Life, Work and Music of the American Folk Artist Doc Watson

Author: Metting, Fred
Year:2006
Pages:300
ISBN:0-7734-5840-9
978-0-7734-5840-6
Price:199.95
Arthel “Doc” Watson, an 82-year-old musician from North Carolina, is one of the two or three most important acoustic guitarists in American musical history. The story of Watson’s music is a rich and complex narrative which involves the listener in an exploration of the music of the Scottish settlers in the Appalachian Mountains and the changes in that music as the mountaineers were influenced by the African American music of itinerant laborers in the nineteenth century and by sounds from records and radio early in the twentieth century. Despite Watson’s importance to American acoustic music and despite the richness of the story of his music, a full study of his music has not been realized until now. This book explores the musical culture of Watson’s immediate family (the hymns of Watson’s church, the ballads and fiddle tunes of his immediate family, and the music of his mountain home) as well as the extended aural world that came to the mountains through records and radio when Watson was a young boy. Finally this study explores Watson’s important contributions to the folk revival of the 1960s when he helped change the role of the acoustic guitar in American music. This work will be important to students of American music and folk culture.

Reviews

“In this important study by Dr. Fred Metting, we are treated to a nuanced and carefully drawn argument about the active role innovations in media technology – particularly recorded music and radio – played in extending and enriching the life, work and music of the incomparable American folk artist Doc Watson. Along the way, we also arrive at a fuller understanding of how new media technologies became part of a fluid, lively and increasingly complex arrangement of tradition and innovation, authenticity and commercialism ... There is much to admire in this informative, thoughtful and highly readable work. Readers from any number of different backgrounds and with diverse musical, historical and cultural interests will find this work well worth their time – and of course I have not even begun to tell you about the wonderful insights into the life, work and music of Doc Watson that await you in this book. That part of the story is best left to the author and to the words of Doc himself.” – (from the Preface) Professor Jeffrey Klenotic, University of New Hampshire-Manchester

“President Jimmy Carter once called to him as ‘a national treasure.’ President Clinton conferred upon him the National Medal of Arts. But “Doc” Watson, one of the nation’s most distinctive musicians, would perhaps best like to be known simply as a good ole boy. Playing traditional music or modern classics, Doc Watson was sure to leave that ‘good old time flavor’ in his music, according to Dr. Fred Metting, author of this first rate study. In this book, the author examines the complex influences — a rich musical environment in childhood, a technological revolution in communications, nurturing and flexible management as a professional, and an inborn love of music in its many forms — that informed Doc Watson’s exceptional contribution to the American musical landscape ... People interested in American history, its music, its culture and traditions, will find ample fare in this study. Musicologists, ethnographers, scholars of memory and mass culture will be dining on Dr. Metting’s insightful analysis for some time to come. This book is imaginative, accessible, well written, and above all, certain to make a lasting contribution to the study of America’s musical roots.” – Professor Robert Macieski, University of New Hampshire-Manchester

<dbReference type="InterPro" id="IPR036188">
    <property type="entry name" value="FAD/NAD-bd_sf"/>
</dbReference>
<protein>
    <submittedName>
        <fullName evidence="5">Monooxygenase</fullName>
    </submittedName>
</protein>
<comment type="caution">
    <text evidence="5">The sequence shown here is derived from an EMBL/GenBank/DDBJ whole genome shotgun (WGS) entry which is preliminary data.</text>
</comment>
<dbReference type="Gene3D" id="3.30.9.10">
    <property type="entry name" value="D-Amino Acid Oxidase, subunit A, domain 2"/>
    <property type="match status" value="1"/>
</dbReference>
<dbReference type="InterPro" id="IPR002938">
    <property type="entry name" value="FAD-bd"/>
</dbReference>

“Arthel “Doc” Watson is recognized as one of the most important musicians in American history, not only for his prowess on acoustic guitar, but also, and more significantly, as a primary link between America’s traditional repertoire and the folk revival of the 1960s. His influence continues today on the music scene through his recordings and performances, and scholars like Dr. Fred Metting probe the sources and meanings of his work in American culture and social history. This book will be the first scholarly study of Watson’s music and tells a new and important story by considering fully the family of influences in Watson’s music. Here we see the full picture of the influences on Watson as well as the context in which those influences exfoliated in American music of the twentieth century. This is the fullest treatment of the music of Watson’s immediate family, and we see his American genius in the combinations of sacred music, fiddle tunes, traditional ballads, and African American music. Watson’s connections to other artists, such as the Carter Family, Jimmie Rodgers, and Bill Monroe are examined not just as mutual influences but to show the transformative power of Watson’s music in this context ...” – Professor David Watters, University of New Hampshire-Durham

Table of Contents

Preface
Acknowledgements
Introduction
Overview
Family, Friends, and Neighborhood
1. Fiddle Tunes
2. Ballads
3. Gaither Carlton
4. Clarence Ashley
5. Mountain Image
6. Merle Watson
7. Rockabilly
Extensions
8. The Opry
9. The Bristol Sessions
10. Carter Family
11. Jimmie Rodgers
12. Riley Puckett
13. Merle Travis
14. Delmore Brothers
15. Bill Monroe
Revival
16. Guitar
17. The Circle Home
Conclusion
Selected Bibliography
Bibliography
Index